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Stink Bug Season Is On The Way, Here’s A Tip To Protect Your Home
An interesting pest, stink bugs don’t bite or sting, so you don’t have to be fearful of waking up in the morning with red spots and itching. They don’t chew wood or damage your home in any way. And they don’t carry disease. Stink bugs are an unusual insect because they are not directly harmful to humans.
They simply live out their days searching for food and trying to survive. In fact, the only problem that most people consider about stink bugs is their rancid odor, which can be released if you touch them, frighten them, or — sometimes — even get near them.
However, homeowners who have a garden or indoor plants do need to be concerned about stink bugs, because they are known to destroy entire crops, which means your vegetation won’t stand a chance.
What Are Stink Bugs?
Whoever came up with the name “stink bug” may not have been terribly clever, but they were definitely accurate. The pungent odor of a stink bug has been compared to coriander. Some people hate the smell of coriander, while others love it. But no one likes to think of their home as infested with bug air-fresheners.
Stink bugs are shaped like tiny shields, a little over half an inch long and just as wide. They are mostly brown but have a colorful outer shell with hints of blue, black, copper, and white, arranged in a mosaic pattern.
A stink bug looks similar to other insect species, and the best way to identify them is the characteristic white bands on their antennae. Their smell is a defensive maneuver to prevent them from being lunch for lizards and birds.
Why Did They Get Here?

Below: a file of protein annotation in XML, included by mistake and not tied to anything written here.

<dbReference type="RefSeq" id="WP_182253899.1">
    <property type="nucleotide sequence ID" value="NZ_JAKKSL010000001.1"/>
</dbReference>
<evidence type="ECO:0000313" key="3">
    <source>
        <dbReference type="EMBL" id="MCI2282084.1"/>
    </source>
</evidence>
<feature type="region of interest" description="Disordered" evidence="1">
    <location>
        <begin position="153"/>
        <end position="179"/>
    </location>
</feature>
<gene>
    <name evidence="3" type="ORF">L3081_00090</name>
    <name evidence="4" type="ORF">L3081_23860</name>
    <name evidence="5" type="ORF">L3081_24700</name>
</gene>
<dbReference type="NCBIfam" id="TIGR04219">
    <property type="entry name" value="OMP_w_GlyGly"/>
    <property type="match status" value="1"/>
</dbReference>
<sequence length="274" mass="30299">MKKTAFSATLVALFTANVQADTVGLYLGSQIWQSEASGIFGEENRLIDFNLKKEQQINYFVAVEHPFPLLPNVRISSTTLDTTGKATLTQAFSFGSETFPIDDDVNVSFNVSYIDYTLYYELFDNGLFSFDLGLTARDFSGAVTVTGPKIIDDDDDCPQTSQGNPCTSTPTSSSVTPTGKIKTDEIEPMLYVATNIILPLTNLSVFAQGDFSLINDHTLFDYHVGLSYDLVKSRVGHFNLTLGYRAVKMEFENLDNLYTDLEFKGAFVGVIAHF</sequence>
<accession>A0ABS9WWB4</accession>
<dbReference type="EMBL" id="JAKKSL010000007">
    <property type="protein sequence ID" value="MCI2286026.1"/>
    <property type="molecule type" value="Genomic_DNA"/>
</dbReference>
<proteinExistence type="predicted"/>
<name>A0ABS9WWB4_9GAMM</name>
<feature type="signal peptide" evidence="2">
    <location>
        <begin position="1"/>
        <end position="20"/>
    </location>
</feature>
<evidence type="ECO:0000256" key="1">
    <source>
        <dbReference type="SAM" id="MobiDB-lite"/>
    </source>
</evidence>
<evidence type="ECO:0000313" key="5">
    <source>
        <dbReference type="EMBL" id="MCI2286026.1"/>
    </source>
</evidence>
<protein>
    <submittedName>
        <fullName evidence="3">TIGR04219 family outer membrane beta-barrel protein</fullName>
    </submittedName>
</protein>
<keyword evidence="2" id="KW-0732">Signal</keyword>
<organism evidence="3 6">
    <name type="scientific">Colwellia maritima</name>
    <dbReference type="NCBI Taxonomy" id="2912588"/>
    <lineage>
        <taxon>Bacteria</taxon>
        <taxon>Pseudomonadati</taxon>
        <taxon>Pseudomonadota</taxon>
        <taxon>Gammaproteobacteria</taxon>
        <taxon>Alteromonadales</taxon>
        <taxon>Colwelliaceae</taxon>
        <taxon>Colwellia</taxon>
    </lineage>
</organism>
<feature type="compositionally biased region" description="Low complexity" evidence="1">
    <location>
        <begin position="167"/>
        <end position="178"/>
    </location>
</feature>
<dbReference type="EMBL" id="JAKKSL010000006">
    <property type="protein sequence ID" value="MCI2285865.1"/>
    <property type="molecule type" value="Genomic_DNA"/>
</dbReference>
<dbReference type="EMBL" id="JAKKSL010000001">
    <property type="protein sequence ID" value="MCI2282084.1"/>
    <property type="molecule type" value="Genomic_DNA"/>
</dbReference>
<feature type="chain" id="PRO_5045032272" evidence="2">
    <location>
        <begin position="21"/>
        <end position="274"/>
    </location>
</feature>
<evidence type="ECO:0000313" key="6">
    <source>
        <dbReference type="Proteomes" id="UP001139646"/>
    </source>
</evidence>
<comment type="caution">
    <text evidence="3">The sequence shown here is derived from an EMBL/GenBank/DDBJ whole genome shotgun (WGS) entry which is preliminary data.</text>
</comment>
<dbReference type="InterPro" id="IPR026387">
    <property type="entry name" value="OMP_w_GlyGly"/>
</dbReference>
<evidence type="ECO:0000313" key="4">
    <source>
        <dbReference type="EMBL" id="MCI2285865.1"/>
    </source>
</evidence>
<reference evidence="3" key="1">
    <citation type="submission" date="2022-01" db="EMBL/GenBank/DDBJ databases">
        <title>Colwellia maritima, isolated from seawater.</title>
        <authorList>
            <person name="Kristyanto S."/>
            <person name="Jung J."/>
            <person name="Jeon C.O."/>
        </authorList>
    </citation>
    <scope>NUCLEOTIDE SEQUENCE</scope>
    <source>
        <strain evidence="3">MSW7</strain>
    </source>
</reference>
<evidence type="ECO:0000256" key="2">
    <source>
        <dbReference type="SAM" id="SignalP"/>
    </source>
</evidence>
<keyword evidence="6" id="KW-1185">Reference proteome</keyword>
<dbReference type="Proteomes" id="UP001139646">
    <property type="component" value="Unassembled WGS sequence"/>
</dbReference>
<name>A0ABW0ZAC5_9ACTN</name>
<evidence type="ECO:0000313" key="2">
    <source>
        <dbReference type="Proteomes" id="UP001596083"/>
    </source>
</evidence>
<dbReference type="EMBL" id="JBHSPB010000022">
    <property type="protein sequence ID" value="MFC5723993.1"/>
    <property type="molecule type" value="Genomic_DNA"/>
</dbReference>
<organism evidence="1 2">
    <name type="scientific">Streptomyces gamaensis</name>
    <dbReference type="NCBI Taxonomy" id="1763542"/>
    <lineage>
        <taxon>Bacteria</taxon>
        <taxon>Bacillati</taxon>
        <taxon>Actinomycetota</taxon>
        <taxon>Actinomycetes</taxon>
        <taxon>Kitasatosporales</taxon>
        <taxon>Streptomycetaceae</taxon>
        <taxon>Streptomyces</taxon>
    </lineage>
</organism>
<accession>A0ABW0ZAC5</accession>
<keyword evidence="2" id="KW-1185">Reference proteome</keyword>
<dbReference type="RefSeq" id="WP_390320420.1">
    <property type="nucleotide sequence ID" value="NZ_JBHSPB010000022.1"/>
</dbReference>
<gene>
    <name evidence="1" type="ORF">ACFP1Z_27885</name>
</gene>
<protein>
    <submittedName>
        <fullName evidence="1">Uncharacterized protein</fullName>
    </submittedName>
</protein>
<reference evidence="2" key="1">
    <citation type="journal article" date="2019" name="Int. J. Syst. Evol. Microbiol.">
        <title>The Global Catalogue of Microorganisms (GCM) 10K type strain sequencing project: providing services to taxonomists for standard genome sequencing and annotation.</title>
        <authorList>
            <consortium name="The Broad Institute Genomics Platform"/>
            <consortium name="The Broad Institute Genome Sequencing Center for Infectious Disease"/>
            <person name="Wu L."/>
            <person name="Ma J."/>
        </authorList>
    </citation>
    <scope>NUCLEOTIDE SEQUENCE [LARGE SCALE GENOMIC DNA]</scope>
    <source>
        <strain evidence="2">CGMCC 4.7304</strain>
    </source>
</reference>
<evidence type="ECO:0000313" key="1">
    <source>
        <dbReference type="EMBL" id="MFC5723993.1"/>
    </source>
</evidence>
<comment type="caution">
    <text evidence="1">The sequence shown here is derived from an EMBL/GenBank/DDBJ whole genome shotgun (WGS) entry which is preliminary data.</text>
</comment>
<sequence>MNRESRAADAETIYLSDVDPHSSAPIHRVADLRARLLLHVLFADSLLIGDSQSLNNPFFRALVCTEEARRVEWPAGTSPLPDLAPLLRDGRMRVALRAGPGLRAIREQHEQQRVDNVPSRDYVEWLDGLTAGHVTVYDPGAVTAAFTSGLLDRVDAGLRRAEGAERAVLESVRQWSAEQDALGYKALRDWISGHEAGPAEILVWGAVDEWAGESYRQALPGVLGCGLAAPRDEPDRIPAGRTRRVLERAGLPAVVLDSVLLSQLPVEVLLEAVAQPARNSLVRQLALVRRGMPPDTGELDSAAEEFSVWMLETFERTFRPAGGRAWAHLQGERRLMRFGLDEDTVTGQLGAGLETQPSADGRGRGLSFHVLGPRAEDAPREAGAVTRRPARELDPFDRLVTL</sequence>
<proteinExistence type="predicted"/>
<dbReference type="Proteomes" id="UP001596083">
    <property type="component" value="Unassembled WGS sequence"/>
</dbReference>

Stink bugs aren’t native to the U.S. It’s thought that they were accidentally brought here in packing crates from China or Japan. The first recorded case of American stink bugs was in 1998 in Allentown, Pennsylvania. Stink bugs are now found in more than 30 states.
What Do They Eat?
Aside from infesting homes, stink bugs are major agricultural pests, feeding on some host plants, fruits, vegetables, ornamentals, and legumes. Stink bugs also feed on tree leaves. To feed, stink bugs make holes on agricultural products and take out sap that carries food through a plant. The USDA has created an artificial pheromone that is used as bait for stink bug traps.
Stink bugs have also been irritant pests for home gardeners in the US, especially in Delaware, Maryland, and Virginia. The nuisance pests tend to eat the foliage of certain trees like black locust, maple, ash, and catalpa trees.
When it comes to pests invading their homes, most people think along the lines of ants, cockroaches, and rodents. Many don’t consider an infestation of stink bugs to be a real concern. Stink bugs are active in March and April, and they become very active during the fall season (September) where they will try their hardest to get into your home.
The simple truth is that stink bugs don’t like the heat. They’re not too fond of colder weather either, but once the heat arrives, the stink bugs pack up their bags and hit the road. Once the hot summer winds down and turns into fall, the smelly little critters come out of hiding to wreak havoc. Which means it’s time for you to start watching out for them.